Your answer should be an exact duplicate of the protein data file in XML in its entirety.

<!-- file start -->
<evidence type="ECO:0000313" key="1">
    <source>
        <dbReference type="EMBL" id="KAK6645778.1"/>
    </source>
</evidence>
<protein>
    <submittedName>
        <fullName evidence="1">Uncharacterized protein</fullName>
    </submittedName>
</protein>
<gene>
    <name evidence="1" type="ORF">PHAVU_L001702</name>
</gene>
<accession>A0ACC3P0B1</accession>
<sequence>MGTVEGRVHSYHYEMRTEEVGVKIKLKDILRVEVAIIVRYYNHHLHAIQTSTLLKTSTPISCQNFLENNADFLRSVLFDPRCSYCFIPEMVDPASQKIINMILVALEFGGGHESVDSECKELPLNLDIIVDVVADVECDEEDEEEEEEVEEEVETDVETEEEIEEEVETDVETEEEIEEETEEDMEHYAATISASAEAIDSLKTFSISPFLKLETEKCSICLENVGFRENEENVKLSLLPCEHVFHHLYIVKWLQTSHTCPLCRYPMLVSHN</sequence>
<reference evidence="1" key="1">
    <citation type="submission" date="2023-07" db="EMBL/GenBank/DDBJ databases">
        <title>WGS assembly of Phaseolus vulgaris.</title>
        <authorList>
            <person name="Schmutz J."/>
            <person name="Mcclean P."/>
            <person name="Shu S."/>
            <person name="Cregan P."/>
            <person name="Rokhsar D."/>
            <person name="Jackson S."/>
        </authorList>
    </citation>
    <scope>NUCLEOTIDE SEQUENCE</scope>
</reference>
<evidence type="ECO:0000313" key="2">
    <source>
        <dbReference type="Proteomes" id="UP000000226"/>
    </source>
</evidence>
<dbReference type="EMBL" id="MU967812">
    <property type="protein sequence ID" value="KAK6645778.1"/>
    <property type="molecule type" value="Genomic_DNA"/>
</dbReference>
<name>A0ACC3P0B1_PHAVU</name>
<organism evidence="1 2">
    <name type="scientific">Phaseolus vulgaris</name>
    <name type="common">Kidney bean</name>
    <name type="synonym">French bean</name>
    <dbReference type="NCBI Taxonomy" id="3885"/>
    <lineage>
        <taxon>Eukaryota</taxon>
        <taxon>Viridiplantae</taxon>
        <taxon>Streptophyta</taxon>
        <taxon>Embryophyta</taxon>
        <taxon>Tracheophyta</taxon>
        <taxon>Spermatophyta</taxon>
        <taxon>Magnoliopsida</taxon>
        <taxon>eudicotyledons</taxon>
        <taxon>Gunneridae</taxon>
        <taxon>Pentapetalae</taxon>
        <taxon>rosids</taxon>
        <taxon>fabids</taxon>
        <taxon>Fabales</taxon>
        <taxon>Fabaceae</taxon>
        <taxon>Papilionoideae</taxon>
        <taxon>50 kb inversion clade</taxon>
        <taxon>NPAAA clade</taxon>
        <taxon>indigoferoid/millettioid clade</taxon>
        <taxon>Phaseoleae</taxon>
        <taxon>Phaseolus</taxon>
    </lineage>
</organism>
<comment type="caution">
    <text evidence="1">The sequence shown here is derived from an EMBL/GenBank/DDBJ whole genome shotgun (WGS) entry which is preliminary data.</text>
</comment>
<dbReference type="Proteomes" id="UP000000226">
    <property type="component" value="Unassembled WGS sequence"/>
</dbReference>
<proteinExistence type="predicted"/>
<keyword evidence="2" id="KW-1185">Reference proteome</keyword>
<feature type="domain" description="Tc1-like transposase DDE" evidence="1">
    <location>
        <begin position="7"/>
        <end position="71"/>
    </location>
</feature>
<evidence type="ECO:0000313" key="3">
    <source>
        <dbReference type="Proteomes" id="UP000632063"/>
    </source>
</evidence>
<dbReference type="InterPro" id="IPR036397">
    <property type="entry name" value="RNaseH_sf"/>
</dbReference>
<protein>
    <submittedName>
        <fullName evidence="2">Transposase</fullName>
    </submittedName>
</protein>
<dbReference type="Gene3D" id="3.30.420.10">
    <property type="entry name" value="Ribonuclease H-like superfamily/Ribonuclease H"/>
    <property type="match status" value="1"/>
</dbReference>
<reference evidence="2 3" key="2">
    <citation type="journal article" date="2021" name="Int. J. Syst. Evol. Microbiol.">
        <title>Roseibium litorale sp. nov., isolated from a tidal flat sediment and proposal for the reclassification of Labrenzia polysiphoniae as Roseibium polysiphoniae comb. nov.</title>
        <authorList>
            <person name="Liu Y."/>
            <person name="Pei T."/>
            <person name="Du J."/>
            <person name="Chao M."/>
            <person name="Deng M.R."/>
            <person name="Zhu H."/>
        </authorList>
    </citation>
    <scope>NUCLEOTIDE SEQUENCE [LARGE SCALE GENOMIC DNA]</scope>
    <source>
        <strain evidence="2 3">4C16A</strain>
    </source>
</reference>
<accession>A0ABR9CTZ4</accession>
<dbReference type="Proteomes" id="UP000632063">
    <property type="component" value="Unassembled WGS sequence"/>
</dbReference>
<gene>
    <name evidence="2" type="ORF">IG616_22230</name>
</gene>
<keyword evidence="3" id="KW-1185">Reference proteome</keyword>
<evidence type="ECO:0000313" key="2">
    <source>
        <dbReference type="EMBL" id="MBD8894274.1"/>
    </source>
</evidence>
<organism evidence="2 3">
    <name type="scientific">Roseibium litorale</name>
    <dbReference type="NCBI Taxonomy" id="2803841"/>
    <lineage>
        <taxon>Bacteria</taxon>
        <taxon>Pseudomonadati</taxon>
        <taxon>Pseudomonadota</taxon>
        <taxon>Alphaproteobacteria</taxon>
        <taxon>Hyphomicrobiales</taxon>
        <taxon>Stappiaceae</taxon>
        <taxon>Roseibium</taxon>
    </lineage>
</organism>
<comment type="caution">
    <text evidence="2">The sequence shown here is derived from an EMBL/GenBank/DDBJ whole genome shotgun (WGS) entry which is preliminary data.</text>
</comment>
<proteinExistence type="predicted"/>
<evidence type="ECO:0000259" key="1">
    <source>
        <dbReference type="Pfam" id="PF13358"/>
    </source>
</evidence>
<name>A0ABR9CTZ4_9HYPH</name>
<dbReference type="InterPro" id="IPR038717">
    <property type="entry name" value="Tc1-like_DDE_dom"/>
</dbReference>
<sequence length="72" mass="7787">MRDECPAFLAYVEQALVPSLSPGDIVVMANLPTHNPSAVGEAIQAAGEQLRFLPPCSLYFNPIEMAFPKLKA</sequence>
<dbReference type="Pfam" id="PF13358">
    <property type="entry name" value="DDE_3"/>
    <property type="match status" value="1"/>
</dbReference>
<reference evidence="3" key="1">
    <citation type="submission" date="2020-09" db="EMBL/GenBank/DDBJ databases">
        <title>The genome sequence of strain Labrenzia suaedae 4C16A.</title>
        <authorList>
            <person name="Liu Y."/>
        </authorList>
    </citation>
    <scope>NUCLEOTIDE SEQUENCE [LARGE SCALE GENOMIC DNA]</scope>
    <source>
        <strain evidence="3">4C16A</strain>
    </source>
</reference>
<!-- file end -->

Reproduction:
<evidence type="ECO:0000313" key="1">
    <source>
        <dbReference type="EMBL" id="KAK6645778.1"/>
    </source>
</evidence>
<protein>
    <submittedName>
        <fullName evidence="1">Uncharacterized protein</fullName>
    </submittedName>
</protein>
<gene>
    <name evidence="1" type="ORF">PHAVU_L001702</name>
</gene>
<accession>A0ACC3P0B1</accession>
<sequence>MGTVEGRVHSYHYEMRTEEVGVKIKLKDILRVEVAIIVRYYNHHLHAIQTSTLLKTSTPISCQNFLENNADFLRSVLFDPRCSYCFIPEMVDPASQKIINMILVALEFGGGHESVDSECKELPLNLDIIVDVVADVECDEEDEEEEEEVEEEVETDVETEEEIEEEVETDVETEEEIEEETEEDMEHYAATISASAEAIDSLKTFSISPFLKLETEKCSICLENVGFRENEENVKLSLLPCEHVFHHLYIVKWLQTSHTCPLCRYPMLVSHN</sequence>
<reference evidence="1" key="1">
    <citation type="submission" date="2023-07" db="EMBL/GenBank/DDBJ databases">
        <title>WGS assembly of Phaseolus vulgaris.</title>
        <authorList>
            <person name="Schmutz J."/>
            <person name="Mcclean P."/>
            <person name="Shu S."/>
            <person name="Cregan P."/>
            <person name="Rokhsar D."/>
            <person name="Jackson S."/>
        </authorList>
    </citation>
    <scope>NUCLEOTIDE SEQUENCE</scope>
</reference>
<evidence type="ECO:0000313" key="2">
    <source>
        <dbReference type="Proteomes" id="UP000000226"/>
    </source>
</evidence>
<dbReference type="EMBL" id="MU967812">
    <property type="protein sequence ID" value="KAK6645778.1"/>
    <property type="molecule type" value="Genomic_DNA"/>
</dbReference>
<name>A0ACC3P0B1_PHAVU</name>
<organism evidence="1 2">
    <name type="scientific">Phaseolus vulgaris</name>
    <name type="common">Kidney bean</name>
    <name type="synonym">French bean</name>
    <dbReference type="NCBI Taxonomy" id="3885"/>
    <lineage>
        <taxon>Eukaryota</taxon>
        <taxon>Viridiplantae</taxon>
        <taxon>Streptophyta</taxon>
        <taxon>Embryophyta</taxon>
        <taxon>Tracheophyta</taxon>
        <taxon>Spermatophyta</taxon>
        <taxon>Magnoliopsida</taxon>
        <taxon>eudicotyledons</taxon>
        <taxon>Gunneridae</taxon>
        <taxon>Pentapetalae</taxon>
        <taxon>rosids</taxon>
        <taxon>fabids</taxon>
        <taxon>Fabales</taxon>
        <taxon>Fabaceae</taxon>
        <taxon>Papilionoideae</taxon>
        <taxon>50 kb inversion clade</taxon>
        <taxon>NPAAA clade</taxon>
        <taxon>indigoferoid/millettioid clade</taxon>
        <taxon>Phaseoleae</taxon>
        <taxon>Phaseolus</taxon>
    </lineage>
</organism>
<comment type="caution">
    <text evidence="1">The sequence shown here is derived from an EMBL/GenBank/DDBJ whole genome shotgun (WGS) entry which is preliminary data.</text>
</comment>
<dbReference type="Proteomes" id="UP000000226">
    <property type="component" value="Unassembled WGS sequence"/>
</dbReference>
<proteinExistence type="predicted"/>
<keyword evidence="2" id="KW-1185">Reference proteome</keyword>
<feature type="domain" description="Tc1-like transposase DDE" evidence="1">
    <location>
        <begin position="7"/>
        <end position="71"/>
    </location>
</feature>
<evidence type="ECO:0000313" key="3">
    <source>
        <dbReference type="Proteomes" id="UP000632063"/>
    </source>
</evidence>
<dbReference type="InterPro" id="IPR036397">
    <property type="entry name" value="RNaseH_sf"/>
</dbReference>
<protein>
    <submittedName>
        <fullName evidence="2">Transposase</fullName>
    </submittedName>
</protein>
<dbReference type="Gene3D" id="3.30.420.10">
    <property type="entry name" value="Ribonuclease H-like superfamily/Ribonuclease H"/>
    <property type="match status" value="1"/>
</dbReference>
<reference evidence="2 3" key="2">
    <citation type="journal article" date="2021" name="Int. J. Syst. Evol. Microbiol.">
        <title>Roseibium litorale sp. nov., isolated from a tidal flat sediment and proposal for the reclassification of Labrenzia polysiphoniae as Roseibium polysiphoniae comb. nov.</title>
        <authorList>
            <person name="Liu Y."/>
            <person name="Pei T."/>
            <person name="Du J."/>
            <person name="Chao M."/>
            <person name="Deng M.R."/>
            <person name="Zhu H."/>
        </authorList>
    </citation>
    <scope>NUCLEOTIDE SEQUENCE [LARGE SCALE GENOMIC DNA]</scope>
    <source>
        <strain evidence="2 3">4C16A</strain>
    </source>
</reference>
<accession>A0ABR9CTZ4</accession>
<dbReference type="Proteomes" id="UP000632063">
    <property type="component" value="Unassembled WGS sequence"/>
</dbReference>
<gene>
    <name evidence="2" type="ORF">IG616_22230</name>
</gene>
<keyword evidence="3" id="KW-1185">Reference proteome</keyword>
<evidence type="ECO:0000313" key="2">
    <source>
        <dbReference type="EMBL" id="MBD8894274.1"/>
    </source>
</evidence>
<organism evidence="2 3">
    <name type="scientific">Roseibium litorale</name>
    <dbReference type="NCBI Taxonomy" id="2803841"/>
    <lineage>
        <taxon>Bacteria</taxon>
        <taxon>Pseudomonadati</taxon>
        <taxon>Pseudomonadota</taxon>
        <taxon>Alphaproteobacteria</taxon>
        <taxon>Hyphomicrobiales</taxon>
        <taxon>Stappiaceae</taxon>
        <taxon>Roseibium</taxon>
    </lineage>
</organism>
<comment type="caution">
    <text evidence="2">The sequence shown here is derived from an EMBL/GenBank/DDBJ whole genome shotgun (WGS) entry which is preliminary data.</text>
</comment>
<proteinExistence type="predicted"/>
<evidence type="ECO:0000259" key="1">
    <source>
        <dbReference type="Pfam" id="PF13358"/>
    </source>
</evidence>
<name>A0ABR9CTZ4_9HYPH</name>
<dbReference type="InterPro" id="IPR038717">
    <property type="entry name" value="Tc1-like_DDE_dom"/>
</dbReference>
<sequence length="72" mass="7787">MRDECPAFLAYVEQALVPSLSPGDIVVMANLPTHNPSAVGEAIQAAGEQLRFLPPCSLYFNPIEMAFPKLKA</sequence>
<dbReference type="Pfam" id="PF13358">
    <property type="entry name" value="DDE_3"/>
    <property type="match status" value="1"/>
</dbReference>
<reference evidence="3" key="1">
    <citation type="submission" date="2020-09" db="EMBL/GenBank/DDBJ databases">
        <title>The genome sequence of strain Labrenzia suaedae 4C16A.</title>
        <authorList>
            <person name="Liu Y."/>
        </authorList>
    </citation>
    <scope>NUCLEOTIDE SEQUENCE [LARGE SCALE GENOMIC DNA]</scope>
    <source>
        <strain evidence="3">4C16A</strain>
    </source>
</reference>